Paintings of Half-Submerged Animals Foretell an Unsettling Future, Sarah Rose Sharp, δημοσίευση στο Hyperallergic [24/11/2022]Marilena Pateraki
In Lisa Ericson’s nature tableaux, land animals make unlikely bedfellows with coral reefs, and small mammals, birds, and bugs inhabit islands borne across waterscapes on the backs of turtles. The works are simultaneously natural and unnatural — Ericson’s hyperrealistic and detailed painting style renders her subjects beautifully and identifiably, but the situations in which we find them are uncanny, menacing, and unexpected.
“Ultimately, I’m trying to awaken or increase interest in the natural world around us, with all its beauty and complexity, while simultaneously drawing attention to the fact that our human behaviors are currently throwing all of that incredible diverse life into peril,” Ericson explained in an interview with Hyperallergic. “Along with our own existence, of course.”
Ericson’s creatures often find themselves battling a rising tide, with a waterline bisecting the picture plane. Animals cluster together atop cacti to stay dry or begin to blend with the world below the surface. In “Ain’t No Mountain High Enough,” a mountain goat seeks fleeting refuge from chest-level water, perched atop a crag inhabited by coral and visited by ocean fish. In “Late Warning,” a desert jackrabbit is situated uncomfortably atop a flowering cactus, getting an earful from a yellow-bellied bird sharing its precarious perch. These mammals cast side-eye glances at the viewer, seeking solidarity, or perhaps placing blame for the position in which they find themselves.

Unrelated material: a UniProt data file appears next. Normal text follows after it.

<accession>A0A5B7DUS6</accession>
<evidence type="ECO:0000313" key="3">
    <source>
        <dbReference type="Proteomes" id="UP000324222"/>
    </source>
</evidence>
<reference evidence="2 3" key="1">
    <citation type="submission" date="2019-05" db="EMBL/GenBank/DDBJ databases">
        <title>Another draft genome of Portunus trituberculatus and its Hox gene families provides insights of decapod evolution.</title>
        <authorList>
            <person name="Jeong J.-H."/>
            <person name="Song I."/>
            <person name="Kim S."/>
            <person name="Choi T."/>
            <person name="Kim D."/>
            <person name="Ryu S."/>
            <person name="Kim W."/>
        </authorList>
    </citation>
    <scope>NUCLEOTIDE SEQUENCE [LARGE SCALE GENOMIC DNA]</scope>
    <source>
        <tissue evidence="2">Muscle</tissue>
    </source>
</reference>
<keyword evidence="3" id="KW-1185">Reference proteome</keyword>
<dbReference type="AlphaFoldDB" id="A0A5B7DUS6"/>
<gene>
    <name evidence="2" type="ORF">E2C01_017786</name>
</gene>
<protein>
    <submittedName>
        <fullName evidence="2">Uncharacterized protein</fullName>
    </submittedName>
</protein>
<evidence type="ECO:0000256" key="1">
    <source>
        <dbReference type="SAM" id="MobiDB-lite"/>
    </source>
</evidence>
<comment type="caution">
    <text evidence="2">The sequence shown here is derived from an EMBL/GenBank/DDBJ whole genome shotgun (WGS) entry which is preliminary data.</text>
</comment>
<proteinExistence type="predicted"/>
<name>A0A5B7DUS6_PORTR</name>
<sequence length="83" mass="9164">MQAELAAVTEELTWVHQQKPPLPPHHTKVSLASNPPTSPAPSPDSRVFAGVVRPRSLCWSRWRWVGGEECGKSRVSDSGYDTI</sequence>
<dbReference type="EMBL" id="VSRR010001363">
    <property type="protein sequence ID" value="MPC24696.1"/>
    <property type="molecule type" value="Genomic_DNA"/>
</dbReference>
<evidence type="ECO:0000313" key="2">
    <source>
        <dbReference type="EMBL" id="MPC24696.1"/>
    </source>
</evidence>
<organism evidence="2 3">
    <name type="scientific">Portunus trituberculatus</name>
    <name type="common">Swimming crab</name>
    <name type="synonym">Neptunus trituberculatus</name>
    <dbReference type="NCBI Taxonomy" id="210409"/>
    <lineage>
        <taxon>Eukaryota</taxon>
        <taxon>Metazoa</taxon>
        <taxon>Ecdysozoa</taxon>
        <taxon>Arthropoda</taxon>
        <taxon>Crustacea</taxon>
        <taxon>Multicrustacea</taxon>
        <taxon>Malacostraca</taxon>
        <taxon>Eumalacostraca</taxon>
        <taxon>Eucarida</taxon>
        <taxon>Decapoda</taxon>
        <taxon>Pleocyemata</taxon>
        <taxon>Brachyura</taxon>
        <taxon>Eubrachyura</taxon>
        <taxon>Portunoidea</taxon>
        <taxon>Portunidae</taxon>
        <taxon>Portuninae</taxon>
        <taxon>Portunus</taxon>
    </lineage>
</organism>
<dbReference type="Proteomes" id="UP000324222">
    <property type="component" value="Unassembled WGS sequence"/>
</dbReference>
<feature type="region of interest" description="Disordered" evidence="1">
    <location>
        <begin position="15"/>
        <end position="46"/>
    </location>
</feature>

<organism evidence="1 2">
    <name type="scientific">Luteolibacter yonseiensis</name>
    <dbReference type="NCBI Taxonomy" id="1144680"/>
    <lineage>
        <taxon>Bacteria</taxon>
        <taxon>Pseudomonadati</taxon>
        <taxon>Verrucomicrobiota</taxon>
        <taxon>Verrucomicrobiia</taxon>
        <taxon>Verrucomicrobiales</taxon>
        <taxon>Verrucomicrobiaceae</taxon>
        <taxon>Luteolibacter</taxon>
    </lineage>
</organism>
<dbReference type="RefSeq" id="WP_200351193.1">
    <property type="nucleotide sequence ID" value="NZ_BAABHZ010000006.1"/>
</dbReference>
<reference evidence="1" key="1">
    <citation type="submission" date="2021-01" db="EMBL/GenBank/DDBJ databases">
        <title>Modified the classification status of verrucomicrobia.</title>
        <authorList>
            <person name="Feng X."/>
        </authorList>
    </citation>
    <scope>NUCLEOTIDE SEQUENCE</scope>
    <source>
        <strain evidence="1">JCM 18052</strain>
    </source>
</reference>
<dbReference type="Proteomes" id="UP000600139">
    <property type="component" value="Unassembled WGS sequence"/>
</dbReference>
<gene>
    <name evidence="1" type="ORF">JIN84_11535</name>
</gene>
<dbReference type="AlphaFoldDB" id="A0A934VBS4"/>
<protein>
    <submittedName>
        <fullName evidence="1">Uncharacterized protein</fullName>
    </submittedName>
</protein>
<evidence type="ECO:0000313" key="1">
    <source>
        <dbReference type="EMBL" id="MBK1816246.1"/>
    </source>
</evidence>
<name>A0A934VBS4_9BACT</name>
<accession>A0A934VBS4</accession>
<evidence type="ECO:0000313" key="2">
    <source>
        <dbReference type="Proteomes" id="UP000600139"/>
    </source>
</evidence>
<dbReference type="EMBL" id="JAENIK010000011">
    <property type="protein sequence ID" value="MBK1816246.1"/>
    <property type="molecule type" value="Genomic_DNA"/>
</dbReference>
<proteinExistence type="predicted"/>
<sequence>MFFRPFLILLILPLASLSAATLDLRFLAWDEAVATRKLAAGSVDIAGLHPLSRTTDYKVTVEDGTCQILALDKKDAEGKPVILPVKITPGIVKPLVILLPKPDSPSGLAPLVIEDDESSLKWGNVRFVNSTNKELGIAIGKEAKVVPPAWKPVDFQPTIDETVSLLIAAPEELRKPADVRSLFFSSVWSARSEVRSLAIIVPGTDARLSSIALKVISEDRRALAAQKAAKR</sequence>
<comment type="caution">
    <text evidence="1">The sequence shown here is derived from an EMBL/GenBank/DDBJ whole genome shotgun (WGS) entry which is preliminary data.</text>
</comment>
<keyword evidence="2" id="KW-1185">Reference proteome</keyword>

Balancing “the tension between worry and hope,” Ericson aims to portray the richness of our planet while bringing attention to its imminent disappearance.
“By creating these pieces, I’m doing the same thing I hope my viewers are doing — personally reckoning with the immense scope of our global climate disaster,” said Ericson. “Appreciating the intricate beauty of the stunning array of life and biodiversity that we’re still lucky to have on this planet, and considering the tragedy of its decline due to changing climates, habitat loss, and mass extinctions.”
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